- All digital photographers, whether they are shooting with compacts or DSLRs, will receive common benefits from RAW files.
- More control: RAW files include ALL the digitized information of each photo, so you can adjust white balance, exposure (to a certain extent) and other characteristics.
- No loss of data: When shooting JPEG images with your camera, some of the information is lost during the compression process.
- Color flexibility: RAW images are defined as “high-bit” files, or 16-bit (JPEGs are 8-bit files). This provides you with a much larger selection of colors if you want to make color corrections in editing software.
- Stored changes: The data of RAW files are not overwritten, so any changes you’ve made are stored, which you can then edit in photo-editing software. You can also duplicate those changes in similar digital photos.
- Avoid JPEG limitations: When you shoot JPEG images, they are corrected in the camera, which makes it difficult to make any additional corrections later on your computer.
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Digital photography makes it so easy for beginners and casual picture-takers to enjoy this hobby and capture wonderful memories of family members, friends, pets, vacations, parties, etc. Compact, or point-and-shoot, cameras are affordable, plus there is no film to buy or pay to be processed and printed. Compact camera owners tend to shoot most of their photos in auto mode. All they have to do is “point and shoot” and the camera does the rest automatically. Some of the more adventurous may try aperture mode or shutter priority mode occasionally. If this describes your level of photography experience, then this PhotographyTalk.com article is for you.
If you’re one of the adventurous few (and even fewer that actually read the camera’s manual), then you may have discovered that you can shoot what are called RAW images. You may have even tried this setting and were surprised to find you couldn’t view a RAW file on your computer.
RAW files are, of course, raw, meaning your camera hasn’t processed them, as it does for JPEG files. RAW images are somewhat similar to an old film negative straight from the camera. The difference, however, is a RAW file only gathers luminance values for each pixel, which limits it to a grayscale record of the image. RAW files do include all of the information and data about an image, such as color, your camera and the settings at which you shot each picture. A RAW file must then be processed, using photo-editing software. Only then will it become a viewable photo on your computer.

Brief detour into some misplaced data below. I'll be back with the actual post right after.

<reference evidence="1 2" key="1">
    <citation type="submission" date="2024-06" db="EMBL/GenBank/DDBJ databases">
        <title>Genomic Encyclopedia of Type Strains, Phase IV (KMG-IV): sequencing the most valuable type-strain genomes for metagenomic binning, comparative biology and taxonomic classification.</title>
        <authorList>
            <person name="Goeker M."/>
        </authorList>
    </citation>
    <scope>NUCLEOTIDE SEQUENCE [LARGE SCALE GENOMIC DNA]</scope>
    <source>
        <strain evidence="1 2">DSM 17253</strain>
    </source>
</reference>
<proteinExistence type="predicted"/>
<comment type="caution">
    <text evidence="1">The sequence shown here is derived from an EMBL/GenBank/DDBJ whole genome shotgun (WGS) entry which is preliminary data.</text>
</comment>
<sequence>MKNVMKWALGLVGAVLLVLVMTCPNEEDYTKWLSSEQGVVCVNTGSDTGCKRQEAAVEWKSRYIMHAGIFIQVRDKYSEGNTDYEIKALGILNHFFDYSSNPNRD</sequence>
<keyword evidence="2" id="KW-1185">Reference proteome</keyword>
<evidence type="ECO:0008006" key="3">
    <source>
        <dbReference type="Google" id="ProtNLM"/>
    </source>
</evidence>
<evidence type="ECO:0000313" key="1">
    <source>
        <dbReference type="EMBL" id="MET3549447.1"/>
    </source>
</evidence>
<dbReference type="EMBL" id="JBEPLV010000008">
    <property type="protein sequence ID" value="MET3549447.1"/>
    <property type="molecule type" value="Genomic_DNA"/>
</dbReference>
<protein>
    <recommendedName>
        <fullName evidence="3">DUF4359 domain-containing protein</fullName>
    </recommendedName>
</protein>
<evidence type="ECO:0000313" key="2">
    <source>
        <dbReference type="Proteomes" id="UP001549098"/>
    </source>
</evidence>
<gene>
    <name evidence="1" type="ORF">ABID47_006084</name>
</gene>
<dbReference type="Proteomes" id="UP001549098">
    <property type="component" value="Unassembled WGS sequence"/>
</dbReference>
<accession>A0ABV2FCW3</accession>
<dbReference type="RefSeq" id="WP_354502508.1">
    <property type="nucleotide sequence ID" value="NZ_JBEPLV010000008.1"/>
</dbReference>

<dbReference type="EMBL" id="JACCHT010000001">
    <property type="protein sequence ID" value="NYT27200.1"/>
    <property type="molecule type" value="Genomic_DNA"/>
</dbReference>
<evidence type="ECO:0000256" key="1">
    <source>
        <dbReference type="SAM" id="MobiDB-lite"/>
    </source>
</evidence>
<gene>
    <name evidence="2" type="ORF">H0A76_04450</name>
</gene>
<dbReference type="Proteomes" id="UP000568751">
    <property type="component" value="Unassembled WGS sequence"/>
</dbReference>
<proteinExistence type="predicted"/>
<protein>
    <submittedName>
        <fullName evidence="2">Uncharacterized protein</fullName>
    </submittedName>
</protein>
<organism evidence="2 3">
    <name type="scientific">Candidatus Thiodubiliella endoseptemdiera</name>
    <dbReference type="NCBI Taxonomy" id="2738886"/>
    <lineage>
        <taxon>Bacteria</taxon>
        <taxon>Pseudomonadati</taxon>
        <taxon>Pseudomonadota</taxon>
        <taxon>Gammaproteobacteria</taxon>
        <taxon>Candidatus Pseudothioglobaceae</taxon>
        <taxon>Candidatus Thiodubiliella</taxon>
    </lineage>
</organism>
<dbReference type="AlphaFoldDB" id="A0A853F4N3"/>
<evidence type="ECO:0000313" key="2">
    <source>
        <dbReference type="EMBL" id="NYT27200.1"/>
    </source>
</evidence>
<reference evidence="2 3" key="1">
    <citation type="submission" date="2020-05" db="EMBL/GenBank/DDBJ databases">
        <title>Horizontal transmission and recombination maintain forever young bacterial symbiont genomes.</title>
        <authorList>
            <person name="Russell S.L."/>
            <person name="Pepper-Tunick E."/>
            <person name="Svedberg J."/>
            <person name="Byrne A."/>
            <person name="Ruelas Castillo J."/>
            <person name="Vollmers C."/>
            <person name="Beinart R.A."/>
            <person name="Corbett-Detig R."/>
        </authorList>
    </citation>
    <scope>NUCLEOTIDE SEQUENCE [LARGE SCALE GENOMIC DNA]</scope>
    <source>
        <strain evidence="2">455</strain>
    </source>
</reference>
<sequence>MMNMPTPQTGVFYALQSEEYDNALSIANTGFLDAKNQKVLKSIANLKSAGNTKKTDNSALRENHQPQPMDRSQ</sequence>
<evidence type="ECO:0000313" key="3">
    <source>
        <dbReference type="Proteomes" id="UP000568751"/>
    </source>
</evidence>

Advantages of RAW Files
Another group of RAW file advantages are specifically helpful to beginner photographers with their point-and-shoot cameras.
Noise control: Unlike most DSLR cameras, compact models (especially 8MP compacts) can produce too much digital noise. With RAW files, you’re able to remove much of that noise.
Sharpening flexibility: Often, point-and-shoot cameras produce small halos at the edges of some photos because sharpness is set too high. This can be adjusted on some compact cameras. Even if yours does, it may be better to shoot RAW images, since that will give you more latitude to manipulate a picture’s sharpness with photo-editing software.
Less detail loss: Some of the information that is lost during JPEG compression in a digital camera relates to picture detail. In a point-and-shoot camera, even more detail can be lost and the image made softer because of the camera’s built-in noise reduction. You may not be able to control this loss in your camera, but, by shooting RAW files, you can in software, and thus the level of detail.
The one downside of shooting RAW images with your compact camera is that it takes more camera time than JPEGs. This can be particularly challenging if you are trying to shoot action, which is why RAW is better for still photos, such as portraits, landscapes, flowers, etc.
For more information about RAW files, read the PhotographyTalk.com article, Digital Photography—Why You Should Be Shooting Raw Files.